<<  May 2013  >>


  1. Career
    1. My One and Only
    2. Interning at the U.S. Embassy in Tokyo
    3. S. Takata Memorial Research Library and My Research Theme
    4. Building a Career in Japan - Don't let the Japanese people beat you in linguistic skills and cultural comprehension -
    5. 67 years after World War II
    6. What is a life plan? From the National Bar Exam to becoming a painter
    7. Job-hunting experience note -Receiving a job offer from the first-choice company is not a dream-
    8. Job-hunting experience note -Self-analysis is about "Constructing one-self"-
    9. The skill-levels of world-class top talents are extremely high. That is why, in order to compete against the world, ambition and aspiration is necessary.
    10. Japan's passport did not come falling from the skies. Fight now for the respect of the future Japanese.
    11. OECD Internship Report
    12. Settling down in Waseda
    13. Be true to yourself, boldly step forward into the things that excite you!
    14. Job Hunting experience notes
    15. In Finland, as an Artist and a Researcher
    16. Using My experiences from Waseda,
    17. Waseda:An everlasting bond
    18. Recent report from Denmark
    19. Submission from WiN member (Recent Report)
    20. Memories of Waseda
    21. My experience at Waseda
    22. My time at Waseda University
    23. Teaching Position at Korea University
  1. Event Reports
    1. C21 Tokyo Challenge
    2. Enjoying a taste of South-East Asia: Vietnamese Bánh Mì Sandwiches and Milo
    3. Looking Back on the "Go Global Japan" English Presentation Contest
    4. Student Visa Day at the American Embassy
    5. 3rd Place Finish in the "Hong Kong Cup"
    6. Students' Day at the American Embassy
    7. ASIAN STUDENTS ENVIRONMENT PLATFORM 2012: Environmental field studies by students from Japan, China, and Korea
    8. Reflections on the Universitas21 Undergraduate Research Conference 2012 Part 2: Non-academic conference learning
    9. Reflections on the Universitas21 Undergraduate Research Conference 2012 Part 1: Academic conference learning
    10. The 7th Foreigner's Traditional Japanese Dance Exhibition: Waseda University student performers' questionnaire interview
    11. [Event] Universitas 21 Undergraduate Research Conference 2012 at Waseda University - ended in a great success!
  1. Gourmet
    1. What Do You Do With a Major in Ramen?
  1. Others
    1. "Ship for South East Asian and Japanese Youth Program (SSEAYP)"
    2. Exchange Students from US Reunite at Waseda after 30 years
    3. "Like" WiN on Facebook!
    4. WiN Blog starts
  1. Sports
    1. Learning How "To Think" Through Waseda University's Track & Field
    2. Participating in the FIS Nordic World Ski Championships
    3. "Participating in the XXV Winter Universiade Games (2011/Erzurum)"
    4. My experience with Waseda's American Football Bukatsu
  1. Study Abroad
    1. Shifting Cultivation and the Challenge of Sustainability in Mopungchuket Village, India
    2. Building the TOMODACHI Generation
    3. Kakehashi Project Report
    4. The Double Degree Program at Peking University
    5. Camping and Snowshoeing in Canada
    6. An Encouragement of two-stages approach to study abroad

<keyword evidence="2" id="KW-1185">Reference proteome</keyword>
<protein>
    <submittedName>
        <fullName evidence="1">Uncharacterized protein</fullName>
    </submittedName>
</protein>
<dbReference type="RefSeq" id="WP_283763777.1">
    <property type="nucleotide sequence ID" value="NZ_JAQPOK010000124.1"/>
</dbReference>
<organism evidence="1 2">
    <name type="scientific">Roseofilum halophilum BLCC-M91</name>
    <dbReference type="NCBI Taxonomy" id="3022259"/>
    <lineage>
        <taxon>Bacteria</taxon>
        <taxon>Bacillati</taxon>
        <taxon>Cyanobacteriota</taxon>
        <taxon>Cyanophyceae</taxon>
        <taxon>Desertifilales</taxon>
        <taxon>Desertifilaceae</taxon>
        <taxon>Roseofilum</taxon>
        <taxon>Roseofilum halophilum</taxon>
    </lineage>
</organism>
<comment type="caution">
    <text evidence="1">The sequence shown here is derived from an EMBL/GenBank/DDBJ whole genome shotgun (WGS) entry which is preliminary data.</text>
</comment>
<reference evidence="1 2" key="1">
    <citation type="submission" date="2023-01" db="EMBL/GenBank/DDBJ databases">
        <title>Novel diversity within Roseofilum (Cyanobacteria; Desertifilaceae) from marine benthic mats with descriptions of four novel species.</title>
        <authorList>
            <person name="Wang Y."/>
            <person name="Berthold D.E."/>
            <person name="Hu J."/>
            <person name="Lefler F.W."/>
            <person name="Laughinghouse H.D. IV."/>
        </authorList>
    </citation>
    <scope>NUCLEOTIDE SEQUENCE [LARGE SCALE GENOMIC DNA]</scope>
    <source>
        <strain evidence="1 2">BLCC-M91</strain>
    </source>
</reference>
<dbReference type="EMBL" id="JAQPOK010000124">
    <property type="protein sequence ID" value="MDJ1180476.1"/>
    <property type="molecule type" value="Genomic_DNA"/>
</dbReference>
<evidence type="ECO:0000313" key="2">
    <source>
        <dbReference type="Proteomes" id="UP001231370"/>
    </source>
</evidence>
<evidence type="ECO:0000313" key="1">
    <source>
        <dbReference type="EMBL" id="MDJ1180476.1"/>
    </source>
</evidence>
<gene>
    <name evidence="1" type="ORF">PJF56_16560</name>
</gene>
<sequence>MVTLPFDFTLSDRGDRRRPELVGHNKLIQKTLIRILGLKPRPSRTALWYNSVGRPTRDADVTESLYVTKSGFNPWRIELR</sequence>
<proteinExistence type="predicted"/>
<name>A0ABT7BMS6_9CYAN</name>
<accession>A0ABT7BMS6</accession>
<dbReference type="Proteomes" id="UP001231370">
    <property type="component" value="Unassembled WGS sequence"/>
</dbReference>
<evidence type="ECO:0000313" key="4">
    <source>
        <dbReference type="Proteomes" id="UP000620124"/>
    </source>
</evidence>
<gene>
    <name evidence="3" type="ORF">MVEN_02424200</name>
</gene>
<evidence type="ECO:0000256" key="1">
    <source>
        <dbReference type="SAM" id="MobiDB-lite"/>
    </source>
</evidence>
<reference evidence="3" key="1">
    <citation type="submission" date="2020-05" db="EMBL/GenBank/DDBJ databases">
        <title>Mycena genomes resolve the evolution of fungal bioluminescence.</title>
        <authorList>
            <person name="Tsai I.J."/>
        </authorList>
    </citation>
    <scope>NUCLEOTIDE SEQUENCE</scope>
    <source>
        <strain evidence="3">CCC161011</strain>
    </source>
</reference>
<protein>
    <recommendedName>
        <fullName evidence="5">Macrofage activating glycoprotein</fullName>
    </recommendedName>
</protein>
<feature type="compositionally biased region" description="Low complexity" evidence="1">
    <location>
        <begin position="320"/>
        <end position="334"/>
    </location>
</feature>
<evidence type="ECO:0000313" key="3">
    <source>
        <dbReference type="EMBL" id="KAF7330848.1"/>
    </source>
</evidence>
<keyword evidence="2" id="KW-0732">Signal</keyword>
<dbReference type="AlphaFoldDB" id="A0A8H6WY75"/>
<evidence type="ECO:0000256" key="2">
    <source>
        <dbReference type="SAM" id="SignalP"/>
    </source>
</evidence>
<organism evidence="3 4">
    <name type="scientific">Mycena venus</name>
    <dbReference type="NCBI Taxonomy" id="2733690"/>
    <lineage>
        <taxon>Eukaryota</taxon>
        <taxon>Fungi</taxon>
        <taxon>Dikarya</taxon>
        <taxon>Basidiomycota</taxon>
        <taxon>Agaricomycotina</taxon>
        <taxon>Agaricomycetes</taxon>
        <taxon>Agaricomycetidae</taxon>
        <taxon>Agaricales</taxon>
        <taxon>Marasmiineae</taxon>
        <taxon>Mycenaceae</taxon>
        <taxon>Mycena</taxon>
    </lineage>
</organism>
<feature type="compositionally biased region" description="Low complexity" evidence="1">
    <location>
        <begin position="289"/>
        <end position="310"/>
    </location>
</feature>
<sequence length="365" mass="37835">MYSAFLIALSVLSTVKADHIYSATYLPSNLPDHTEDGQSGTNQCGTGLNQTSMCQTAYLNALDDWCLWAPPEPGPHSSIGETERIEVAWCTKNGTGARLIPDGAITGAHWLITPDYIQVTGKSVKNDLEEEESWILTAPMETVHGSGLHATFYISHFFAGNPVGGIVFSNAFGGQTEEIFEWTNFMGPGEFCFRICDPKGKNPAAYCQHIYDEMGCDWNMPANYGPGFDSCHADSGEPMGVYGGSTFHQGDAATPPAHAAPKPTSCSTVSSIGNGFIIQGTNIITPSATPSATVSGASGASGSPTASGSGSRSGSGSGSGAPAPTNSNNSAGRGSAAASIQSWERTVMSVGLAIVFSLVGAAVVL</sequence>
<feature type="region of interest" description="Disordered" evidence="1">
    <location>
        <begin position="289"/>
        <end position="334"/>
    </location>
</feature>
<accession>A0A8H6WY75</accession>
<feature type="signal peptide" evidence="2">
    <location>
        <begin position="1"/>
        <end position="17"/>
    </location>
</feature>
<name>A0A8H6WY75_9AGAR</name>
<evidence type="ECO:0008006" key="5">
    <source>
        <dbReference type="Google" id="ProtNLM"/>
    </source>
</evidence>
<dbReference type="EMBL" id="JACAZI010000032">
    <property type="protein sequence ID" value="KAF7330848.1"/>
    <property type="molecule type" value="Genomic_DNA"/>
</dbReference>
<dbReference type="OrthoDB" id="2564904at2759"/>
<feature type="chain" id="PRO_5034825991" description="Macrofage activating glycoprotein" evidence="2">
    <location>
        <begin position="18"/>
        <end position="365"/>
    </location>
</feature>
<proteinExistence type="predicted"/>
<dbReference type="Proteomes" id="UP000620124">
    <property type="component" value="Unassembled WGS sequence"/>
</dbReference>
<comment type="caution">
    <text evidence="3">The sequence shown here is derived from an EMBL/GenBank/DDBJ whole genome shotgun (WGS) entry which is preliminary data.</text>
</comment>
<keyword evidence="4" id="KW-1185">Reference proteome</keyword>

7. Studying abroad in Brisbane, Australia
    8. A new kind of Study Abroad
    9. 14-Day Short term Study Abroad Program in Chowgule College, Goa - "What can I do? What can they do? What can you do?"
    10. From Tsugaru strait to the African highest peak Kilimanjaro
    11. PIANO LINE -Seattle Study Abroad Chronicles-
    12. In Finland, as an Artist and a Researcher
    13. What I learned about China through Shanghai Fudan University
    14. Why are those who've experienced study abroad programs a little different? -Full Japanese SILS student reveals the whole story of studying abroad -
    15. China, The Neighboring Country You Do Not Know ~ My Encounter at Peking University ~
    16. Study Abroad Experience Notes
    17. C'est la vie! This is life! Work hard, Play hard.
    18. Study abroad @ Taiwan
    19. Study abroad @ Beijing
  1. Study in Japan
    1. Visiting the Prime Minister's Residene
    2. IPS Summer School 2016: Culture Meets Culture
    3. The World is Smaller than We Think
    4. Waseda Summer 2016
    5. The Opportunity of a Lifetime
    6. Experiencing Village Life at Kijimadaira
    7. A Fantastic Opportunity
    8. A Rewarding Experience
    9. An Amazing Experience
    10. Take Me Wonder by Wonder
    11. I Couldn't Ask for More
    12. Another Kokusaibu Story
    13. SAKURA Exchange Program in Science
    14. I Want to Go Again!
    15. More than Good Sushi
    16. Immersive Experience into the Japanese Culture
    17. 40 Years of Memories in a Photo
    18. Experiencing Everything First Hand
    19. Waseda Summer Session wasn't like any other Summer Camp
    20. Looking Forward to the Past
    21. Weeding a Rice Paddy ~Field Trip to Niigata~
    22. Japan Study Students to Waseda: A message from the class of 1983-84
    23. Developing Medical and Welfare Robots ~The Challenges of Kabe Laboratory, Faculty of Human Sciences~
    24. Recollecting experiences of Exchange Programme at Waseda
    25. Kuroda Kazuo Interview: About Studying in Japan
  1. Volunteer Activity
    1. Taking the first step in volunteering
    2. "Volunteer experience in earthquake-hit area Natori"
    3. "The Great East Japan Earthquake Reconstruction Volunteering"
    4. How my perspective changed through volunteering
    5. Tohoku Volunteer